Technique 2.90 Problem Definition Worksheet


Problem statement: what are we trying to solve?  
Decision-makers Criteria/measures for a successful effort
- What audience are you addressing?
- What needs to be decide/act upon?
- How would the decision-maker judge a successful problem-solving effort?
Key forces acting on decision-makers - Time frame for a resolution
- What are your concerns and issues around the decision?
- How will you address conflicting agendas?
- How quickly are the answers needed?
Accuracy necessary
- What is off-limits or not under consideration? - What level of accuracy is needed?


The answers to the above questions helps with the evolution of the problem statement, ie identify the positives and negatives of each cut of the statement (see example below)

An example is a charity that wants to look at how to preserve the Wild Pacific Salmon


Problem statement: to substantially increase the number of Wild Pacific Salmon

Decision-makers Criteria/measures for a successful effort
- Head of Foundation Environmental Program
- Foundation's Board of Trustees
- Other stakeholders like environmental organisations, other grant makers, government agencies, fisheries, Indigenous groups, etc
- 5 foundation filters:
i) importance
ii) the organisation could make a difference
iii) have an enduring impact
iv) outcomes can be measured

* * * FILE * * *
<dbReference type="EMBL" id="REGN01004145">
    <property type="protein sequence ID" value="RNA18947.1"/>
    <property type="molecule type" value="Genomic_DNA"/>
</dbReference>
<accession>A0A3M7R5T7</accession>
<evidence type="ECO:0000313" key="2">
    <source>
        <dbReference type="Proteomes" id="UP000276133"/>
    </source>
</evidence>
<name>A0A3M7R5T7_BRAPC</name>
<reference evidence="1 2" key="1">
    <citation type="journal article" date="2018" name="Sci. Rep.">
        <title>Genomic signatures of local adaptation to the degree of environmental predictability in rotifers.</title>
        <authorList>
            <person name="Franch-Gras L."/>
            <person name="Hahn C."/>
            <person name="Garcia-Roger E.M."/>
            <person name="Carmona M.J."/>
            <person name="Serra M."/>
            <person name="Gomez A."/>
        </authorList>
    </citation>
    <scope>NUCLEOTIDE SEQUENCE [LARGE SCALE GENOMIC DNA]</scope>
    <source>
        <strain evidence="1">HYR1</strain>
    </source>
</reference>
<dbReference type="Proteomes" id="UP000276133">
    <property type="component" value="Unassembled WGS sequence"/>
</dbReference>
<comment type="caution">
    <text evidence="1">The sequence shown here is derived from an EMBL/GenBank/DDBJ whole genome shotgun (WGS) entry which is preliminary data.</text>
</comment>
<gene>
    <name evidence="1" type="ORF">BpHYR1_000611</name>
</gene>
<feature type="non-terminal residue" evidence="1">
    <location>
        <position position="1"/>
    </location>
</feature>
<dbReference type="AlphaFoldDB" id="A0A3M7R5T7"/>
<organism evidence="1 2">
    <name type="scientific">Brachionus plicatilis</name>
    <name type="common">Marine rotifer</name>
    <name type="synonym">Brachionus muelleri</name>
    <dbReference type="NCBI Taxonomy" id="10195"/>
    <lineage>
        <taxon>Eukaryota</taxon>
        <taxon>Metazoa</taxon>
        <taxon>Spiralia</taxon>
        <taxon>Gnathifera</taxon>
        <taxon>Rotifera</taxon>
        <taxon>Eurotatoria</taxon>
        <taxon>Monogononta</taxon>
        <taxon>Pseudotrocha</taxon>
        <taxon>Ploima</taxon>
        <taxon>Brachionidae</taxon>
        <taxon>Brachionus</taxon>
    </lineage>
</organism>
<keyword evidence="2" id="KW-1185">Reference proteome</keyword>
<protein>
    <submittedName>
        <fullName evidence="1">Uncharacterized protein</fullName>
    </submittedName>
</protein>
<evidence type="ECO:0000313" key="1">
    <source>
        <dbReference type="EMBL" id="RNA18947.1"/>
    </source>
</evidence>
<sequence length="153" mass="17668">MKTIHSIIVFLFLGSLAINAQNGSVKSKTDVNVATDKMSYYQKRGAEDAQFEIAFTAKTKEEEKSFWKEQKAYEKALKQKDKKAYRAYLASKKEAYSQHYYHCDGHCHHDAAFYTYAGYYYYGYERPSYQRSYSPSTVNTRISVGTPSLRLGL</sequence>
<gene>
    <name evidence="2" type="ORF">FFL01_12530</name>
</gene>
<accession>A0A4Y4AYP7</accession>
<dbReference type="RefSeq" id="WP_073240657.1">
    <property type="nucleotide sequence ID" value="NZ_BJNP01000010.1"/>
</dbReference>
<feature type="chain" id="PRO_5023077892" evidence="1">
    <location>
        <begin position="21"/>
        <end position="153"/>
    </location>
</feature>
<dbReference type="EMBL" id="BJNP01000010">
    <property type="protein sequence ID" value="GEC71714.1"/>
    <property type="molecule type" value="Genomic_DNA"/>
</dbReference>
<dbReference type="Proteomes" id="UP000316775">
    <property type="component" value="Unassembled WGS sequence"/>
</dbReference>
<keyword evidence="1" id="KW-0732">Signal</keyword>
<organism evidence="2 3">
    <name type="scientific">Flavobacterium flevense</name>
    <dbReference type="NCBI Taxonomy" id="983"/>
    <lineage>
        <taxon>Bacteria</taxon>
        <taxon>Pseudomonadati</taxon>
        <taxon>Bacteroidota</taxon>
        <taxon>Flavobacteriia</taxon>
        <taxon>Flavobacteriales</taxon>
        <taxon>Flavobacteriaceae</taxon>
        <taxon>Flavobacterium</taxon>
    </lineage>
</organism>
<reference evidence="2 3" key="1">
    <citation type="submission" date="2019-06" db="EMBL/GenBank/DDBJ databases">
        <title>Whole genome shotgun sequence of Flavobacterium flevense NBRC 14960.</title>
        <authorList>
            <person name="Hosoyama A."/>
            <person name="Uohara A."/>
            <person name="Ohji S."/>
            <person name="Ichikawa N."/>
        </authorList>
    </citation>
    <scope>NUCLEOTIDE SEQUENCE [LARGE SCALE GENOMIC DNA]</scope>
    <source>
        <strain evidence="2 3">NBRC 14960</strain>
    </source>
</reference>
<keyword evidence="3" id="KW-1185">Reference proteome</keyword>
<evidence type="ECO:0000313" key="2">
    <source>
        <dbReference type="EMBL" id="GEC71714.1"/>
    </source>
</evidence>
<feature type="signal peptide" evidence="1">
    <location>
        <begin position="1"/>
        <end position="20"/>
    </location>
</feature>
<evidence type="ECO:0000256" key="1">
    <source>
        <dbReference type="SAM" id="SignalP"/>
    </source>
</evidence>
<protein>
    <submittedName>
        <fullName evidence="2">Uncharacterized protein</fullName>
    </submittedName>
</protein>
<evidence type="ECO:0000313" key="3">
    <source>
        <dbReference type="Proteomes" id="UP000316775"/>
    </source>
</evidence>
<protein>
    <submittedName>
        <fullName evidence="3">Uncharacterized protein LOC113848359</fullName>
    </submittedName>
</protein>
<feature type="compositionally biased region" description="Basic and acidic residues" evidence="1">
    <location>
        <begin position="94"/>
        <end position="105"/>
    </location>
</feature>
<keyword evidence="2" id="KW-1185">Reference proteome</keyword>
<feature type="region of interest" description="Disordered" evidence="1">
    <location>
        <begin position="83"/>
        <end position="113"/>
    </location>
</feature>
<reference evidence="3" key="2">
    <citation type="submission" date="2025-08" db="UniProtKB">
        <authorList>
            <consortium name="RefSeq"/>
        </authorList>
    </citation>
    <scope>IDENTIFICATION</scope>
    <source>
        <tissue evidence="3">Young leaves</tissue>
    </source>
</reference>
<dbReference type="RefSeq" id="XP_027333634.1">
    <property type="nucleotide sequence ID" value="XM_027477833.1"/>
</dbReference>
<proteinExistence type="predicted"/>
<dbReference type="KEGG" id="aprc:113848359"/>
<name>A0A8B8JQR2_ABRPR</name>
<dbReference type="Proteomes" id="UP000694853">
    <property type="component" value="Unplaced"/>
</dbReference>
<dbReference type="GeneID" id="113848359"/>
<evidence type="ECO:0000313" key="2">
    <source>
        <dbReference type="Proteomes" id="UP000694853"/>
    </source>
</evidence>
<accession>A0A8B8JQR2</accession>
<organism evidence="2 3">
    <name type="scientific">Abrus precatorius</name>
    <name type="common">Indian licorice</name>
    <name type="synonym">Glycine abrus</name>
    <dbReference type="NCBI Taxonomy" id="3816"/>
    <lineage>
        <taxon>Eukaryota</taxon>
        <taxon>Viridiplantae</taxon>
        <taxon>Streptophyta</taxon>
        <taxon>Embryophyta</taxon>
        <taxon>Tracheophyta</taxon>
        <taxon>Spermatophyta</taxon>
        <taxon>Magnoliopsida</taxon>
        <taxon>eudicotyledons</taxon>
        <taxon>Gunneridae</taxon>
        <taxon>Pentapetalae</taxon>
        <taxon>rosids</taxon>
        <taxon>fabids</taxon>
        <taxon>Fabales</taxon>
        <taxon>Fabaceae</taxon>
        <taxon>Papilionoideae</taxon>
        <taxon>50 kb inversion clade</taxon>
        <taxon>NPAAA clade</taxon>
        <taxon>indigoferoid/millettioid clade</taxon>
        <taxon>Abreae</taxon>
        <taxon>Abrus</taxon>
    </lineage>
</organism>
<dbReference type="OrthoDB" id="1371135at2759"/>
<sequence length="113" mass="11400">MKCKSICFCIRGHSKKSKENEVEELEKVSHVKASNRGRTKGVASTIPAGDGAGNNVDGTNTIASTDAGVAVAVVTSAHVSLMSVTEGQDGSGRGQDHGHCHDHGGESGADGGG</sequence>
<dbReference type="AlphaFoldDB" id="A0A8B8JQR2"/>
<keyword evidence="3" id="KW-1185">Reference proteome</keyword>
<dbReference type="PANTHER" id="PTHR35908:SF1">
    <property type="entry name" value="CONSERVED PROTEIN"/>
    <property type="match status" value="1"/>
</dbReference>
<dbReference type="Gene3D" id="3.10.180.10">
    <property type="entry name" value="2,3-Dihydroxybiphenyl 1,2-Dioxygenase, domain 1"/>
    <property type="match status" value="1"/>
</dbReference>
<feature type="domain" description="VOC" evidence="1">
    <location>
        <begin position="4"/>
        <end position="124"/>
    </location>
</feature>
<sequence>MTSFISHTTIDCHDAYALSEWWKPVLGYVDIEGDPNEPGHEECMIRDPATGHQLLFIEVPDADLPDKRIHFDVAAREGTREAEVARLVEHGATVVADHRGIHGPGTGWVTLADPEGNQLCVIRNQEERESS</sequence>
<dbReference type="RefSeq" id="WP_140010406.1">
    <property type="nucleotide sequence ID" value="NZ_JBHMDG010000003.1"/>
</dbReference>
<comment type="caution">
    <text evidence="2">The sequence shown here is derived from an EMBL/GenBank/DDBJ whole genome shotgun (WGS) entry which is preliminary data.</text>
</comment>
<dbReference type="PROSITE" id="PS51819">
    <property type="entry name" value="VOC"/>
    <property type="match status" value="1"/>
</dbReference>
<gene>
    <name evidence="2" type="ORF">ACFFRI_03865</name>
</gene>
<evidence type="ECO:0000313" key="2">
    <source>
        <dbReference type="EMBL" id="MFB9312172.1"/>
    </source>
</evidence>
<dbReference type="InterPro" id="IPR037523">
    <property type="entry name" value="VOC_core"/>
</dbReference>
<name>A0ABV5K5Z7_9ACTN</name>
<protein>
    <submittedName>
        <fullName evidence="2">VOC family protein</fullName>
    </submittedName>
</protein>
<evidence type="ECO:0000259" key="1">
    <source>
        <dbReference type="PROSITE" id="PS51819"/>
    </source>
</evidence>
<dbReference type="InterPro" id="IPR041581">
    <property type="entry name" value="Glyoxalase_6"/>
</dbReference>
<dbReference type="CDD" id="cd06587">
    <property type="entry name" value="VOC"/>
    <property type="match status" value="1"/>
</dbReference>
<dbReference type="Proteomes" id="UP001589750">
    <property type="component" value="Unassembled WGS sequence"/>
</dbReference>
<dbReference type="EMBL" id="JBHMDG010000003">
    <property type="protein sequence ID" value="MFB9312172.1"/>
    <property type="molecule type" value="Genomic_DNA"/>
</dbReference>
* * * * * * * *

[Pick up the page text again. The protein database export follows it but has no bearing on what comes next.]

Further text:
v) contributes to a portfolio of effect
This demonstrate credibility of Foundation's initiative approach
Key forces acting on decision-makers - Timeframe for a resolution
- First initiative of new foundation
- Want to establish a good reputation
- Want to prove a new model of philanthropy
- Up to 15 years but have to prove can design a program and get traction
- Annual reviews
Accuracy necessary
- Foundation does not favour direct political policy work or hard-edge advocacy (science over politics, pragmatism over movements)
- Willing to spend $10 - 15 m. annually
- Outcome focused, not input
- Need to demonstrate that the initiative could generate ecosystem scale outcomes over a single generation


Evolution of problem statement: how to preserve the Wild Pacific Salmon


1st cut To substantially and sustainably increase the number of wild Pacific salmon - simple
- appears measurable
- measurability is challenging
- ignores importance of species diversity
- does that link to full ecosystem health
- specific enough?
2nd cut To have a substantial and measurable impact on the long-term sustainability of the wild Pacific salmon and to ensure that the northern Pacific Rim watersheds that they inhabit remain diverse, well functioning ecosystems - expressed in outcomes
- indicates importance
- aims for long-term
- measurable, eg count fish
- ecosystem or species program?
- Salmon numbers alone and don't provide threshold. How much is enough? When finish?
3rd cut Maintain a well functioning salmon ecosystem at the scale of the North Pacific by preserving the potential of salmon populations to fully utilise the natural fluctuating carrying capacity of the oceans - identify specific natural mechanisms for ensuring threshold question
- meets the other foundation criteria
- ties eco-system and species survival together
- carrying capacity is not scientifically understood yet
- can be overwhelmed by other factors


NB All these frames could be overwhelmed by a bigger global environmental threat, like climate change

(sources: Charles Conn et al 2018)

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